Among the many people I had an opportunity to listen to and talk with, including those named above and below, were: Vidhu Aggarwal, Charles Alexander and Will Alexander (with whom I had a great lunch and chat), Lillian-Yvonne Bertram, Teresa Carmody, Mike Emmons, Tonya Foster, Todd Fredson, David Micah Greenberg, Anna Maria Hong, Luisa A. Igloria, Lisa Jarrett (thank you for the ride and great conversation!), Bhanu Kapil, Joy Katz, Ruthie Kocher, Kristin Languell, Sandra Lim, Farid Matuk, Tracie Morris (cousin!), Gar Patterson, Vanessa Place, Amanda Ngoho Reavey, Paisley Rekdal, Metta Sama, Carmen Gimenez Smith, Elissa Washuta (with whom I had a great trip to Seattle), Ronaldo Wilson (love set and match!), David Witzling, and Maggie Zurawski. This is only a small portion of the wonderful gathering of minds there, and I offer fond thoughts to and for anyone I had an opportunity to chat with and accidentally did not name! (Let me know if we chatted and I left your name out!)
Joanna Klink, introducing Claudia Rankine
Claudia, reading & speaking
One of my favorite event occurred on Friday night, at the Missoula Art Museum, when poet Thomas Sayers Ellis, my fellow Dark Room Collective member, who is a visiting professor this semester at Montana, led an ensemble, entitled Heroes Are Gang Leaders, in tribute to the late Amiri Baraka (1932-2014) and Amina Baraka, artist, dance, activist, and Amiri's widow, who is thankfully still with us. Band members included fellow Dark Roomer and poet Janice Lowe (Piano/Voice), James Brandon Lewis (Saxophone), Luke Stewart (Bass), poet Ailish Hopper, (Poet), poet Randall Horton (Poet), Margaret Morris (Voice), and Ryan Frazier (Trumpet), many of whom also participated in recording an album of Baraka tribute pieces this past year. Thomas was the impresario, conductor and, as he described himself, Head Hegro-in-Charge. The group's unique combination of blues, funk, hip hop, gogo, r&b, soul, and even classical music, with a riff on Samuel Barber's famous "Adagio"--as well as the rich trove of Baraka's poetry, dramaturgy and prose, and that of the participating poets, was extraordinary, with the second set even better than the first.
Ailish Hopper (in foreground),
Thomas Sayers Ellis in back, James
Brandon Lewis at center
Margaret Morris, Ari Laurel (on guitar),
and local Montanan on the sound board
Randall Horton launching a paper
airplane, Thomas, Ryan Frazier (back
turned), Luke Stewart (on bass)
James speaking, Thomas at right
I want to end by thanking everyone--students, staff, faculty, and administrators, and the local sponsors--who made TIP2015 possible. Thank you Dorothy and Joanna, thank you to all the other board members and participants I have not mentioned by name, and an especial thanks to Aja Mujinga Sherrard, and to Prageeta Sharma, who lost their beloved father and husband, Dale Sherrard,  respectively, and who despite their tremendous grief still made this conference happen, and as smoothly as possible. Thank you many times over, and Prageeta, I and many others are eager to continue working with you to ensure that the Thinking Its Presence conference, and your vision for it, go forward.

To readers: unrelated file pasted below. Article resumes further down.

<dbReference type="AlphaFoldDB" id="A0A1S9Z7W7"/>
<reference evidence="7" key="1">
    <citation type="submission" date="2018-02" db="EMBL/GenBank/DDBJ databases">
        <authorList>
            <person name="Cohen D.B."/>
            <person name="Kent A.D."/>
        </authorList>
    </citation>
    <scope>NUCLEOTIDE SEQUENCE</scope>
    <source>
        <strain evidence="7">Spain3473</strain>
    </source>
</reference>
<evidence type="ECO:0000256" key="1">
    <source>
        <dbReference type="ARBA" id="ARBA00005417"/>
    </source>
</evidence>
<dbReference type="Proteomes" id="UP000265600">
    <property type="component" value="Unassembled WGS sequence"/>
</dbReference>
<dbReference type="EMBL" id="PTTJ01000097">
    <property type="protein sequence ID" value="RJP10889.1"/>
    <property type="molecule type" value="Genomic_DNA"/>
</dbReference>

A view from a dinner venue
One of Bhanu's anti-racist eye masks,
which she gave to everyone present
Sarah Shun-lien Bynum, reading
Ofelia Zepeda
Marilyn Chin
Luke Stewart, and Janice
Lowe (in front, at piano)
Thomas, peforming
Tonya Foster, Tracie Morris, Ronaldo
One of the decorated doors
at the Holiday Inn

Saturday, March 21, 2015

Random Photos

Slowly, surely, I'm able to venture beyond home, stores and physical therapy, but not as widely or as much as I would have liked, so here are a few recent photos, from the street, subway and home. Enjoy.

Erecting signs, Manhattan
Retirement party, NYPL, for
the great Jay Barksdale, who
among other things oversaw
with peerless grace and patience
the library's various research
and writing rooms (Bye and
thanks so much, Jay!) 
In the subway 
Street venting, Midtown
Manhattan, the endless
movie set 
Richard Gere, in a film,
Midtown
Street performance, Chelsea 
Subway interview by
Univision
(Almost-)Spring fashion, PATH
With mannikins, 42nd St.  
On (their) phones 
St. Patrick Day crowds
Sign-holders, during
St. Patrick's Day march
In a café, East Harlem 
The cracked, 100-year-old lead
drain pipe we had to have replaced 

Quite a huge (and costly) crack!